Step 3: Measure How Well and How Certain: A quandary facing the government agency that sponsored this project was how to evaluate the project. The problem was that some of the targets were not reached (and no thresholds were set). So, on the face of it, the contractor had failed. But, they had advanced the sate-of-the-art significantly; just some of the targets were not realistic. To accommodate for this, the sponsor decided to treat the evaluations as qualitative and we made use of Belief Maps to help with the assessment.
A Belief Map is a simple grid on which an evaluator puts a single dot for each criterion to reflect how well the effort met the criterion versus how-certain they are of their assessment. In this project, all such assessments were made on paper, independently by each individual SEM, the sheets were collected and the data input into the Accord™ software for analysis. A sample sheet for one of the criteria is shown. It was blank (no dots on the Belief Map) when handed out. Here it is shown with the dots as submitted by seven SEMs.
The use of Belief Maps can help in managing:
- Review material is often incomplete, and may present evolving and uncertain information
- Reviewers have differing levels of understanding about material
- Some reviewers are well prepared, others are not
- Some reviewers have dominant personalities
- Some reviewers leave early or conduct other business
Step 4 Analyze Results to Guide Future Work: In just looking at the completed Belief Maps, much can be learned. If the reviewer’s dots are widely distributed vertically then there is poor agreement caused by some or all of the following:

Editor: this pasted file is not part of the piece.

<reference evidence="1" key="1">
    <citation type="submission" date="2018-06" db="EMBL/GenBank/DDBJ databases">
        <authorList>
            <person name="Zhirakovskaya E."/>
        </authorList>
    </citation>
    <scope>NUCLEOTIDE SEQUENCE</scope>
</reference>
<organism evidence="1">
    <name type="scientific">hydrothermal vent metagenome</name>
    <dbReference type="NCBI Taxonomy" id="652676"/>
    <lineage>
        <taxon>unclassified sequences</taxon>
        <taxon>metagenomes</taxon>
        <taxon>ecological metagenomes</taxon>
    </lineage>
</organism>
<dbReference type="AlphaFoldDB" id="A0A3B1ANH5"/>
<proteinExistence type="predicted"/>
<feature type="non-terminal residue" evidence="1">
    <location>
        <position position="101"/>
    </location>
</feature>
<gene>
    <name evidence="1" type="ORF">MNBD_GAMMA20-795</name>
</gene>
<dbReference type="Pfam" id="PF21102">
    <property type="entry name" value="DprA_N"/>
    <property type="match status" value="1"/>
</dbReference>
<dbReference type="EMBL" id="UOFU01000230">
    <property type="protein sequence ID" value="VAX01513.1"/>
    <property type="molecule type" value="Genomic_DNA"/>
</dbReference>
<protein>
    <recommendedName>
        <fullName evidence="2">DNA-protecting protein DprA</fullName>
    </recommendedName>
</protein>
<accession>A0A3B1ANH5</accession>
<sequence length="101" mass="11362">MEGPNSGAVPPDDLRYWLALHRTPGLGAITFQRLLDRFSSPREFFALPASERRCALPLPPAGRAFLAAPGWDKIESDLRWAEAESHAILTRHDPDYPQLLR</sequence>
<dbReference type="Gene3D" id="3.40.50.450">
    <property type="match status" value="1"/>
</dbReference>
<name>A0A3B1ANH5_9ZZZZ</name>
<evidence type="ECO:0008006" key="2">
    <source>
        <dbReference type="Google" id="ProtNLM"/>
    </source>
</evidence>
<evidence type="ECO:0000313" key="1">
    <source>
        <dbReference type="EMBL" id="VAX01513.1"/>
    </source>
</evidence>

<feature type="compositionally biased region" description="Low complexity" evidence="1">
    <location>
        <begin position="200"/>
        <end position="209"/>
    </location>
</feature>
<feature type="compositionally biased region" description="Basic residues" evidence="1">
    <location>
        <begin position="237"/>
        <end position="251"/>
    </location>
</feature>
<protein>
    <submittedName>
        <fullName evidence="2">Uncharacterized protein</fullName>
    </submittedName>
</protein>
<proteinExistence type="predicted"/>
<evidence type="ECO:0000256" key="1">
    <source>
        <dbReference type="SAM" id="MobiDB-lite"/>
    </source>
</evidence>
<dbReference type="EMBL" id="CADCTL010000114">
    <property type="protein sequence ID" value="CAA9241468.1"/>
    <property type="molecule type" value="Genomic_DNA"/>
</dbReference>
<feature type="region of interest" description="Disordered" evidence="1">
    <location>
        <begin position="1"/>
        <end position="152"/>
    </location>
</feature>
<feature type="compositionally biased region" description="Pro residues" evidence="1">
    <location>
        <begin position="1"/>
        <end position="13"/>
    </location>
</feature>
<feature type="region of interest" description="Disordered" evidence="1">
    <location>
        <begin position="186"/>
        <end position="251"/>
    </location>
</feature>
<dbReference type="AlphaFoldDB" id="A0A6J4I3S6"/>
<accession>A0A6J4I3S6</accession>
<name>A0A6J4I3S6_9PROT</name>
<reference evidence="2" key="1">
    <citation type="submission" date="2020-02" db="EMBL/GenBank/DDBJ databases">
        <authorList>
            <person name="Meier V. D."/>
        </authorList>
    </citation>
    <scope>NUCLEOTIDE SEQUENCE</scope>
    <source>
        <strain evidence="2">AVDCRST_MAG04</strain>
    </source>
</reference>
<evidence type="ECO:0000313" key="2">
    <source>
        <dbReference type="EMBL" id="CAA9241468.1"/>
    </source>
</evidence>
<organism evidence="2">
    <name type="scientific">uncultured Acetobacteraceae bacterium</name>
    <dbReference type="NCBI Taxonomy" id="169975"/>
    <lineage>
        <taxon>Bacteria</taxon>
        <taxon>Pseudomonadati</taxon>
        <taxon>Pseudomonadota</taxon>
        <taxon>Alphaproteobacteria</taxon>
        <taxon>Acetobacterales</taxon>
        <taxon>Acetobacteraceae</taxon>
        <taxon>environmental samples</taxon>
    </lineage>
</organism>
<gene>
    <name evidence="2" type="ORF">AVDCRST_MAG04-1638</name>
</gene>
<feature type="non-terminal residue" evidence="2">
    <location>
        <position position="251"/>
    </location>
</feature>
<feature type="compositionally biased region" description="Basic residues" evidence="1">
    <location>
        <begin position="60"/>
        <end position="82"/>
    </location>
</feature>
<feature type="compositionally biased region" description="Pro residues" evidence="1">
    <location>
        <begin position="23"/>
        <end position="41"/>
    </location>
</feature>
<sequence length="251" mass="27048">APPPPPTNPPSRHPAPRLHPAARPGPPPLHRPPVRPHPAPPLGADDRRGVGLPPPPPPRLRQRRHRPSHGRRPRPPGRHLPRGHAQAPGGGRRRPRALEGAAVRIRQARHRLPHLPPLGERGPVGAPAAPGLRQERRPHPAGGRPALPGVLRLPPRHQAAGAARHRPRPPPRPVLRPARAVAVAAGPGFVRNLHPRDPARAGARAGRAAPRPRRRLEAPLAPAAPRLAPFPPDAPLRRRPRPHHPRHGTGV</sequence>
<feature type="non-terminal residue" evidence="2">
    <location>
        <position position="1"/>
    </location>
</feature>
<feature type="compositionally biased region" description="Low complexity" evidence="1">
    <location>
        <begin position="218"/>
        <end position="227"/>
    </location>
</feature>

- The material presented to them is wanting
- Progress relative to the measure is insufficient to judge consistently
- The criteria is not defined clearly or measures multiple features
If many of the reviewer’s dots are to the left, then possibly:
- They are not sufficiently expert to judge the material
- The review material is not clear or the criterion poorly defined
Beyond what was done here, Accord can develop many useful statistics from the raw data. Further, it can fuse qualitative and quantitative evaluations and can collect data from a distributed team via the net.
Step 5 Finalize review: Finally, the material was documented for review by all concerned and use in future, similar projects. In this particular, case the final report was quite detailed due to the size of the investment and the use of a professional facilitator.
Hopefully, these five steps give you some good ideas for project evaluation. The five steps can make reviews useful exercises rather than a hoop to jump through. The use two-part targets and of Belief Maps can give a much richer window on the progress.
If I left something out or you have experiences that can be used to refine these steps, please share them.